Photo Credit: Danbury Police Department/NBCConnecticut.com

Judge Bows Out of Garner Hearing


The state Supreme Court judge who was set to preside over a hearing Friday to decide whether the documents from the Eric Garner grand jury proceedings could be released to the public has recused himself from the case, NBC 4 New York has learned.

Judge Stephen Rooney removed himself from the case because his wife works at Richmond University Medical Center, the same hospital where the EMTs who responded to the Garner call worked, multiple officials familiar with the case proceedings said. 

As a result, Friday's hearing will be postponed until January, when a new judge is expected to be assigned.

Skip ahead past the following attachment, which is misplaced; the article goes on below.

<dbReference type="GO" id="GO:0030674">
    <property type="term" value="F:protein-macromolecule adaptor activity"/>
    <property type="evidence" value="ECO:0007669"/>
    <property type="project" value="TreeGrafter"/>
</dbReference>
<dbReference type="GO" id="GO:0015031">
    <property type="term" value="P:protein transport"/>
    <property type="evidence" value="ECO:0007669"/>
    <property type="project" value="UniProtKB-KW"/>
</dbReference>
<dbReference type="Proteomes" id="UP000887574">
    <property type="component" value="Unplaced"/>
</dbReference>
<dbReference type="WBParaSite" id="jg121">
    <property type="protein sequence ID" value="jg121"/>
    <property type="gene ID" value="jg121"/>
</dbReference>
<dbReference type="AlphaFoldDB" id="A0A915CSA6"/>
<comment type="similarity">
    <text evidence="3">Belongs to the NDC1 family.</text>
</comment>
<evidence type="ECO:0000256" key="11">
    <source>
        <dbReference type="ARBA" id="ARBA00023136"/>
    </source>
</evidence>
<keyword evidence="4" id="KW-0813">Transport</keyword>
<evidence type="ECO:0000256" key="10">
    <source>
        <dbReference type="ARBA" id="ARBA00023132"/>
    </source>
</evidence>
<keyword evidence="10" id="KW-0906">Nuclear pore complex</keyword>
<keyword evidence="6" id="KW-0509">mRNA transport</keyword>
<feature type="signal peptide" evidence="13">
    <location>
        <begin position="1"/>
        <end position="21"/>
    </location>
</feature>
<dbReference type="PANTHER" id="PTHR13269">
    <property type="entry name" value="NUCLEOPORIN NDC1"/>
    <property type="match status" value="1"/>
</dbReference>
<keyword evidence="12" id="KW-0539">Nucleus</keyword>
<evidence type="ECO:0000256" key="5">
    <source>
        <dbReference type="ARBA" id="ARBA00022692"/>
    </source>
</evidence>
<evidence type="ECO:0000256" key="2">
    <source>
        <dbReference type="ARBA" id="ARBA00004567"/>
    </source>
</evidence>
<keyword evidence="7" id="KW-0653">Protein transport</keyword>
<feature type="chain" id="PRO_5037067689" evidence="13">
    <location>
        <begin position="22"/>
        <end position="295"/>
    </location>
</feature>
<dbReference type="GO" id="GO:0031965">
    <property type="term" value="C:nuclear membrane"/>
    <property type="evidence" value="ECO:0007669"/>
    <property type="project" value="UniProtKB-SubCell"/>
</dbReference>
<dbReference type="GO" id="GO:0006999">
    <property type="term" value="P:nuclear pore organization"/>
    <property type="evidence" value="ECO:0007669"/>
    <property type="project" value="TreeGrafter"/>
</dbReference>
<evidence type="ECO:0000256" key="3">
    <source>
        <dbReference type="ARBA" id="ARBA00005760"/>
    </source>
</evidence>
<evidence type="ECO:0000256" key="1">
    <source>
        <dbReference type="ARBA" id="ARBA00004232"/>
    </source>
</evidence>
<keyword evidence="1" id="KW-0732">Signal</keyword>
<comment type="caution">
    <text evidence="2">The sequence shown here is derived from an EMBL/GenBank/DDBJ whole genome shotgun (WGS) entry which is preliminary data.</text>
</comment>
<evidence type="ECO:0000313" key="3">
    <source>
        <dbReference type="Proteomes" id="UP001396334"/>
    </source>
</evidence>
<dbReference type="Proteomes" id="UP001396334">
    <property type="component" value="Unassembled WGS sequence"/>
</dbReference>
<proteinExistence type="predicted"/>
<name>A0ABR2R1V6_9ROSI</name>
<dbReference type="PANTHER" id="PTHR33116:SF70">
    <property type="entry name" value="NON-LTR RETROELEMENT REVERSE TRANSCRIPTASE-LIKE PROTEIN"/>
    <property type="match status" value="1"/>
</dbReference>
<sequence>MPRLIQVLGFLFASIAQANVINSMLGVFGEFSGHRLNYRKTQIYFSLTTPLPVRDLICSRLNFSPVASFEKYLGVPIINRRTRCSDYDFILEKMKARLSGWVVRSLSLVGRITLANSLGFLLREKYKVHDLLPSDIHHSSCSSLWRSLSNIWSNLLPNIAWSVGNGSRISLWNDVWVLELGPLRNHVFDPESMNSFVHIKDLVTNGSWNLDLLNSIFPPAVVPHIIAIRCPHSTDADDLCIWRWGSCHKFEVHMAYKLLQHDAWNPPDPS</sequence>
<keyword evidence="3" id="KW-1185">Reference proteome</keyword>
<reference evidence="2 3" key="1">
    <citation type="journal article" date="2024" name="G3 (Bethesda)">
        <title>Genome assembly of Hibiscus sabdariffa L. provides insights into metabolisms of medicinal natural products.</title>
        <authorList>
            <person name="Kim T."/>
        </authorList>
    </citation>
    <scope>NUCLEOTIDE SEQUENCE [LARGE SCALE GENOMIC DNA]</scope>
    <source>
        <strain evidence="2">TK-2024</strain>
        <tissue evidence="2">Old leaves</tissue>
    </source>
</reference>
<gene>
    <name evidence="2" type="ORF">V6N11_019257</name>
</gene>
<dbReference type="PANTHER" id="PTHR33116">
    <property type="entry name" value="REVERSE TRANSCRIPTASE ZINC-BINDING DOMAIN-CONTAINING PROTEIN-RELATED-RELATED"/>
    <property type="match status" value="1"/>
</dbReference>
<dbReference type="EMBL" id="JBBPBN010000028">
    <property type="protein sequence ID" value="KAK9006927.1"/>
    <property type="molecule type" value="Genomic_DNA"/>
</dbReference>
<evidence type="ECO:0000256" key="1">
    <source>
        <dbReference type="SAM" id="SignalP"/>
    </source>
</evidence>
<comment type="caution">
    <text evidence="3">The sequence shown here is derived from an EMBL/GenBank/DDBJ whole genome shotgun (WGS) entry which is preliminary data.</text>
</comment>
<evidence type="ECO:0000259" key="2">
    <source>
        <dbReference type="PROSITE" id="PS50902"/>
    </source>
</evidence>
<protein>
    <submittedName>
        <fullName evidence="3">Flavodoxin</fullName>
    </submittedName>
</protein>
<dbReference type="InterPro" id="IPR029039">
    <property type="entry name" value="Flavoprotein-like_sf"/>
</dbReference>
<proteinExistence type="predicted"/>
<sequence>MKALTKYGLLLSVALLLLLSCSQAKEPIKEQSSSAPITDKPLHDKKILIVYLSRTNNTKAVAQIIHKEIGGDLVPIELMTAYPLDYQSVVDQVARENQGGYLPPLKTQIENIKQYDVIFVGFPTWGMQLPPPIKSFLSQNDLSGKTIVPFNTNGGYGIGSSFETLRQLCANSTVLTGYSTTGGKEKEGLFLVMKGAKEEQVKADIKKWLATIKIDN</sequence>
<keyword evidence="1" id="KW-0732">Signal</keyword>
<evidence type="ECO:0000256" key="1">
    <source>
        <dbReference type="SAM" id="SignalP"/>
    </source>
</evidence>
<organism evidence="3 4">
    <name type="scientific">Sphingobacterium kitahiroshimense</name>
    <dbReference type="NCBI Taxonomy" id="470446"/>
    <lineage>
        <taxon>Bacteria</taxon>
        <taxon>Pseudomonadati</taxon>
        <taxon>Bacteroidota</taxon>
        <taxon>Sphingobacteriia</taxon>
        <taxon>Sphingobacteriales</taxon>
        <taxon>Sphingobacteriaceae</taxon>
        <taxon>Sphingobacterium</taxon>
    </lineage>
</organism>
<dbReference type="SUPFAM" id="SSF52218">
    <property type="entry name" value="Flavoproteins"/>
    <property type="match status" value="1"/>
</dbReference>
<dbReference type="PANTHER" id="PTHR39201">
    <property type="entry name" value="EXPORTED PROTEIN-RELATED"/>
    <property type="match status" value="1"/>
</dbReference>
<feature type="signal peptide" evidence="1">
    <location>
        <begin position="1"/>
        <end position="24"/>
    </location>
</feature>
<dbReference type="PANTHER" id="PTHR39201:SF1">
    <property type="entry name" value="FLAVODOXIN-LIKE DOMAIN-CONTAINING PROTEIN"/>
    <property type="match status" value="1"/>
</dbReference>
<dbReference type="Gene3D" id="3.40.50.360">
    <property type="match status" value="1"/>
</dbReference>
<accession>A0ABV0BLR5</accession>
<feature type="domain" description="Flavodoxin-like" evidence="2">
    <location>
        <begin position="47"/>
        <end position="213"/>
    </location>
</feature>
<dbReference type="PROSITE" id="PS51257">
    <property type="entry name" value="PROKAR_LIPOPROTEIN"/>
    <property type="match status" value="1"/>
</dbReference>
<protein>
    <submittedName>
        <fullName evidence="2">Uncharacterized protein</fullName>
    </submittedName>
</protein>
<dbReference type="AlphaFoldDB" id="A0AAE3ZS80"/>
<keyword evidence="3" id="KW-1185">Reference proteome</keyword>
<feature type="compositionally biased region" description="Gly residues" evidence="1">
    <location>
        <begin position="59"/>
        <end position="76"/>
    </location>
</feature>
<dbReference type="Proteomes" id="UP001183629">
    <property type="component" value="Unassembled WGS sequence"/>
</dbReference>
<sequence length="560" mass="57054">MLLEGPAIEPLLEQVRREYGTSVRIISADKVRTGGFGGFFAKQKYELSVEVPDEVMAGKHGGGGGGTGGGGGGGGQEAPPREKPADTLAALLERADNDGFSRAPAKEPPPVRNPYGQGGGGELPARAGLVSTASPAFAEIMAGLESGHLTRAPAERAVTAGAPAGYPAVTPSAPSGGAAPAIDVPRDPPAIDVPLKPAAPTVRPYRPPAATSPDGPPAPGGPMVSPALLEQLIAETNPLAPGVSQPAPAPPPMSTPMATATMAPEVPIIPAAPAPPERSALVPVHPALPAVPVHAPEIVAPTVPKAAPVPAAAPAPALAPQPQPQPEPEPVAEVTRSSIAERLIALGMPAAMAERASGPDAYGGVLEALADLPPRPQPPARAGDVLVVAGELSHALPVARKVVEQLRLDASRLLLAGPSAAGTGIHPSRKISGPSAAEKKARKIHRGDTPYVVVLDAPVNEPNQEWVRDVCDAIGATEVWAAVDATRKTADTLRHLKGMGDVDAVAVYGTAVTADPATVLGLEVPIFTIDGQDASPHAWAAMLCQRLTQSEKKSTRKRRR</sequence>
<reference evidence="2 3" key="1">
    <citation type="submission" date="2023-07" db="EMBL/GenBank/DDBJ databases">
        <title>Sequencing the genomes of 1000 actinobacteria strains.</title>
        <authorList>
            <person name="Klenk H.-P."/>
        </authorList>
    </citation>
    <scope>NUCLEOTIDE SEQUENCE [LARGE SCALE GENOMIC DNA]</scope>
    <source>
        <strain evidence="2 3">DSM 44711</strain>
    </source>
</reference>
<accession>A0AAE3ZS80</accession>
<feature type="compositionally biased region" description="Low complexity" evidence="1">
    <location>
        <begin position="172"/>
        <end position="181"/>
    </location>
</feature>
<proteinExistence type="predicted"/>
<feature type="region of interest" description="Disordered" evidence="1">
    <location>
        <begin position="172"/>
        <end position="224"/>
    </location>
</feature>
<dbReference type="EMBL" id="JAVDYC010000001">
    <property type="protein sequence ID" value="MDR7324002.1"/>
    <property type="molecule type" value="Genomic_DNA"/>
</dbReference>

New York City Public Advocate Letitia James said Rooney's recusal raises more questions than answers and "further underscores the need to release the grand jury minutes related to the investigation of Eric Garner's death." 

"The only way to restore the public's faith in our justice system is to bring sunlight into the court system," she said in a statement, adding that she is directing her legal team to continue fighting in court for disclosure. 

NBC 4 New York first reported earlier this month that Staten Island District Attorney Daniel Donovan did not ask grand jurors to consider a reckless endangerment charge in the chokehold death of Eric Garner.

Donovan only asked grand jurors to consider manslaughter and criminally negligent homicide charges against NYPD Officer Daniel Pantaleo, the cop seen on widely-watched amateur video wrapping his arm around Garner's neck as the heavyset, asthmatic 43-year-old yelled, "I can't breathe!" nearly a dozen times during the July 17 confrontation, the source said.